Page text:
You could say the most obvious visual characteristic of wine is the classic Red v. White. We’re presented with this question often, whether it be a dinner invite, perusing a wine list, or making a selection off a tray at an event. It’s a question as old as time, like cats or dogs? Introvert or extrovert? Morning bird or night owl? Like the majority of these questions, many people have a preference, as humans have a natural desire to crave dichotomous thinking. For some of us, our preference – much like sexuality and gender – can be more fluid. We may fluctuate from red to white and everything in between (at times all in the same evening).
We certainly can’t speak about wine in a visual sense without addressing those legs. Sexy droplets of wine that form inside the glass post-swirl. They slowly, sensuously streak down your glass, as varied as the human legs that have been stopping taxis dead in their tracks for centuries. That said, the only thing you may be able to deduce from these legs is the level of alcohol in your wine (which is about as unsexy as reading the dictionary). Like most things involving sensuality, it’s best not to overthink it. Instead, sit back and enjoy those legs like you would a work of art.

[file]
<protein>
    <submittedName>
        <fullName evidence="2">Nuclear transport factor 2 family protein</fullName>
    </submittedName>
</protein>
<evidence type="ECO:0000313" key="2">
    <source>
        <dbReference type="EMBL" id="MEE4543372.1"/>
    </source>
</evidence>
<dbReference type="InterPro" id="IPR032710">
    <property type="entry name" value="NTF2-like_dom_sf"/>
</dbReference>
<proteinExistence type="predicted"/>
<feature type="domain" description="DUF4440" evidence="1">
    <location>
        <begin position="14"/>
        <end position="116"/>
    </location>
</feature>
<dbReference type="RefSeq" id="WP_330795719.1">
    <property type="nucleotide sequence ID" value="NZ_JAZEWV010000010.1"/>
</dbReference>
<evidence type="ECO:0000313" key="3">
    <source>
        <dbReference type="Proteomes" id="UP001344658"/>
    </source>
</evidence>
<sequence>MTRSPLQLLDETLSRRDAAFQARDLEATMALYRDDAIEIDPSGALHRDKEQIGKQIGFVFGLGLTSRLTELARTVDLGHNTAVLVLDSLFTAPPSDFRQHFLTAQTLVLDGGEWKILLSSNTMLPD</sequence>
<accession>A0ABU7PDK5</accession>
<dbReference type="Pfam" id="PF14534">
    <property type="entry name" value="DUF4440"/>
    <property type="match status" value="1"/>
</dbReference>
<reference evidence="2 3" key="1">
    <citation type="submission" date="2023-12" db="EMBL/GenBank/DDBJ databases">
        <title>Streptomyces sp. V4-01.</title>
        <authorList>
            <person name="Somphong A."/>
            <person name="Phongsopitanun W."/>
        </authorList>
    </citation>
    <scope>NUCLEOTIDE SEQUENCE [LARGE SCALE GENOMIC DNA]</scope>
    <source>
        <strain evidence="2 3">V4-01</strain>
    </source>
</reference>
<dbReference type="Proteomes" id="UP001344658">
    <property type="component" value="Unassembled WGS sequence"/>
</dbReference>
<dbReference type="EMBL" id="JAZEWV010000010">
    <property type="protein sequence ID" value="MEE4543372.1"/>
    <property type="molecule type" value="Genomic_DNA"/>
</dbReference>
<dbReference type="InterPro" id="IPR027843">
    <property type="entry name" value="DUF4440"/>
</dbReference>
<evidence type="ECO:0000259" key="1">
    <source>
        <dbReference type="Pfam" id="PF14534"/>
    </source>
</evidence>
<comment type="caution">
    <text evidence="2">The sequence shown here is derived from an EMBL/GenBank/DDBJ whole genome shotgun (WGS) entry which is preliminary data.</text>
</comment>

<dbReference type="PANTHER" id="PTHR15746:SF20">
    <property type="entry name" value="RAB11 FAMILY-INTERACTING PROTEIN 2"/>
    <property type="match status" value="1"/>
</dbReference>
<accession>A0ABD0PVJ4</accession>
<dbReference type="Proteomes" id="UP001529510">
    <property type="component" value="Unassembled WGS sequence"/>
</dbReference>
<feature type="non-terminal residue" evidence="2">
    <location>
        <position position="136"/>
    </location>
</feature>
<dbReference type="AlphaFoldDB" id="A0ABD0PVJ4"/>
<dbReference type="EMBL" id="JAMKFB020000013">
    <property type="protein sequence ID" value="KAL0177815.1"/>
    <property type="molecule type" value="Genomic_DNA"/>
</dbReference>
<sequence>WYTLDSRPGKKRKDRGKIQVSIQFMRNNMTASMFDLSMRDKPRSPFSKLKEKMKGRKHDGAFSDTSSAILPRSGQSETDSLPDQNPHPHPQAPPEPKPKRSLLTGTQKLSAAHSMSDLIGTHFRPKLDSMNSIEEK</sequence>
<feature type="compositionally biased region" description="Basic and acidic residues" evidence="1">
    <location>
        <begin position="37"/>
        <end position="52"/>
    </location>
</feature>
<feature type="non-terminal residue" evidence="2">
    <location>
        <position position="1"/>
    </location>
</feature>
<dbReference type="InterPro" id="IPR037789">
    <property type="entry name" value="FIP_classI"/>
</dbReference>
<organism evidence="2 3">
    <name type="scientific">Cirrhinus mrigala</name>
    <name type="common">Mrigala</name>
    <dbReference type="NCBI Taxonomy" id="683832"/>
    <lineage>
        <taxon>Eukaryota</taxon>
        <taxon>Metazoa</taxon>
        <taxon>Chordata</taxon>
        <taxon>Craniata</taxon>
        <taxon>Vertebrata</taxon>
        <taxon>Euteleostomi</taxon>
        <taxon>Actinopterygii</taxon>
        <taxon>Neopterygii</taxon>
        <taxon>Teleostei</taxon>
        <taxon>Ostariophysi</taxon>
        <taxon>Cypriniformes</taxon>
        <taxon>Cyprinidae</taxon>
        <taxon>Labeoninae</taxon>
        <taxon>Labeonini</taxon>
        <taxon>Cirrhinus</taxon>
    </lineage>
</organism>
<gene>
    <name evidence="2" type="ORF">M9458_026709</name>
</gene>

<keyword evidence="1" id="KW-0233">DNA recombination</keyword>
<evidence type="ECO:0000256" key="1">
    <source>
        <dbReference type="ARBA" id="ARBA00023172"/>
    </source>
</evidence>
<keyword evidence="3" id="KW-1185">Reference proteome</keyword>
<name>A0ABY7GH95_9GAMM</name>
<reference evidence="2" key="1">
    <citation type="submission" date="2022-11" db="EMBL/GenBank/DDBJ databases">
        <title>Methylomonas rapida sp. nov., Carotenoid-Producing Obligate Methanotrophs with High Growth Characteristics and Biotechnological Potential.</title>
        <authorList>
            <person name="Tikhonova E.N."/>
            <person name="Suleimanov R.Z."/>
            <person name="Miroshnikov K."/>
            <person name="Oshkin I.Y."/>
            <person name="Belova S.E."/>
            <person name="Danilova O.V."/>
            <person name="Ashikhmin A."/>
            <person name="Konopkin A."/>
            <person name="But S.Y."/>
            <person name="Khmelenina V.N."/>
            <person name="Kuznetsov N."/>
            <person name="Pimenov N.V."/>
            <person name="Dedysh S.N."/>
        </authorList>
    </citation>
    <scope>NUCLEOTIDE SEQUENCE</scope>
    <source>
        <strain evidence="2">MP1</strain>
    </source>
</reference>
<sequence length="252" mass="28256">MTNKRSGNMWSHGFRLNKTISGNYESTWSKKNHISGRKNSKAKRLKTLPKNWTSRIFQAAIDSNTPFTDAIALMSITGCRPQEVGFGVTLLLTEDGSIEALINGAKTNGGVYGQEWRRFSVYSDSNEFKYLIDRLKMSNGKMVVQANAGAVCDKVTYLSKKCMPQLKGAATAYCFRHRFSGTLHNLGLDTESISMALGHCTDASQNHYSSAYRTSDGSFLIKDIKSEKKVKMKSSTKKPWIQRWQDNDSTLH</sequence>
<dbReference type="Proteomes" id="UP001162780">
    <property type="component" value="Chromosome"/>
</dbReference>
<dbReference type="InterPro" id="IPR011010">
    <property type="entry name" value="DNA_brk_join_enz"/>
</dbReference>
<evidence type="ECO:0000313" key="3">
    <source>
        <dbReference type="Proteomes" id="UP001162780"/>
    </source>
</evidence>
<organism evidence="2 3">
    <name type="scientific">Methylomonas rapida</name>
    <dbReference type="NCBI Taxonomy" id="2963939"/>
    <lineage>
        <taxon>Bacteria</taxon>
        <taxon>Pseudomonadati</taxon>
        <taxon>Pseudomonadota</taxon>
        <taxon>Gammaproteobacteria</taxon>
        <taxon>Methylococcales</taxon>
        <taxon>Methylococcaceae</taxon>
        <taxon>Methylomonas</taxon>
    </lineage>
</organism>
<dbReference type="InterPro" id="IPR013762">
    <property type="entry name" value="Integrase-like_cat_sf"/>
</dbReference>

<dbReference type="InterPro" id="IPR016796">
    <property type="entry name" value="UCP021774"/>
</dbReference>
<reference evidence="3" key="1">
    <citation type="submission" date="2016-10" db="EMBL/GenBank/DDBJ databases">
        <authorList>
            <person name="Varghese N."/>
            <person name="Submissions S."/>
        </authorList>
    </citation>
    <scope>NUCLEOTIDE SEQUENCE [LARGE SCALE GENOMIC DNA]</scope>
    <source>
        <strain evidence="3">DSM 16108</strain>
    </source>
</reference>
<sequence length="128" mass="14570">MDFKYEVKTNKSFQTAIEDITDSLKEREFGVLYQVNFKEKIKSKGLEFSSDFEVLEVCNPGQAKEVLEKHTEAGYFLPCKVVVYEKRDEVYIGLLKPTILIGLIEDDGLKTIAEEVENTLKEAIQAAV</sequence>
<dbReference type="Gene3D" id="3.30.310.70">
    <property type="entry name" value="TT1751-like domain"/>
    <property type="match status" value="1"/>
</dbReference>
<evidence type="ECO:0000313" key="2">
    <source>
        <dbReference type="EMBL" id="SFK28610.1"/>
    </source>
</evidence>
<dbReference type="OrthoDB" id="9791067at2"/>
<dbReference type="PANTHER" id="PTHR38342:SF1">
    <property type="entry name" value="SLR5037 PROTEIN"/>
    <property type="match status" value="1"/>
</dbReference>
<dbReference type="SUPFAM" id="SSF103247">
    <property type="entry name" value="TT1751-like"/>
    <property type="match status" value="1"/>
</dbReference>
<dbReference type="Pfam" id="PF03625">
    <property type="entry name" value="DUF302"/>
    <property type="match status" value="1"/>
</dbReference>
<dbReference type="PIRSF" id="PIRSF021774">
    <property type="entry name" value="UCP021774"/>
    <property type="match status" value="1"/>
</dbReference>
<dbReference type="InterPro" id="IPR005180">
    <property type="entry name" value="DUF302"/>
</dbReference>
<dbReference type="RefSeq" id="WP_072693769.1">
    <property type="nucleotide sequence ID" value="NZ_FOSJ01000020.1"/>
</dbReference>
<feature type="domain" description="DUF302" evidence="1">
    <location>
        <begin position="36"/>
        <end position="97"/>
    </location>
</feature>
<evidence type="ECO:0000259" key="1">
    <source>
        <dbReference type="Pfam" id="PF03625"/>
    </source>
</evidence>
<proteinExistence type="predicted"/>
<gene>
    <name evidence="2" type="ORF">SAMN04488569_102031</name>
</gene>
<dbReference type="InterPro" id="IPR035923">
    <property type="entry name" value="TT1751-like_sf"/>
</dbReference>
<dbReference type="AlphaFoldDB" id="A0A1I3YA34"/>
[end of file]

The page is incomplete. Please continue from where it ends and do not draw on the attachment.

Take A Deep Inhale
Just as we’ve lured lovers in for centuries with perfumes, the aroma of wine is its most understated yet primal appeal. The sense of smell is by far the most under-utilized of the drinking experience, and for explicable reasons. Smell is the sense we hone the least during our lifetimes. When we do talk about it, it’s often in relation to something unwelcome. Like we do with sight, touch, and sound, it’s good to practice associating specific words with what we’re smelling. We tend to default to “this smells good or bad” instead of challenging ourselves to elaborate and use more descriptive vocabulary. This is extremely accessible even though we may feel a bit out of our comfort zones at first.
The best place to practice smelling is in your kitchen or your local farmers’ market. Every time you slice into a piece of fruit or unscrew a spice jar, take a moment to inhale – and say aloud exactly what you’re smelling. Your brain will start to take note of these scents, and begin to recall them more easily when you’re drinking wine. Within the world of wine, we break scents down into three categories: Primary, Secondary, and Tertiary.
Primary scents are aromas that come directly from the grape variety:
Secondary aromas come from the production of the wine – things like how the wine is fermented, and what type of vessel it was stored in:
Tertiary aromas develop as the wine matures in the bottle: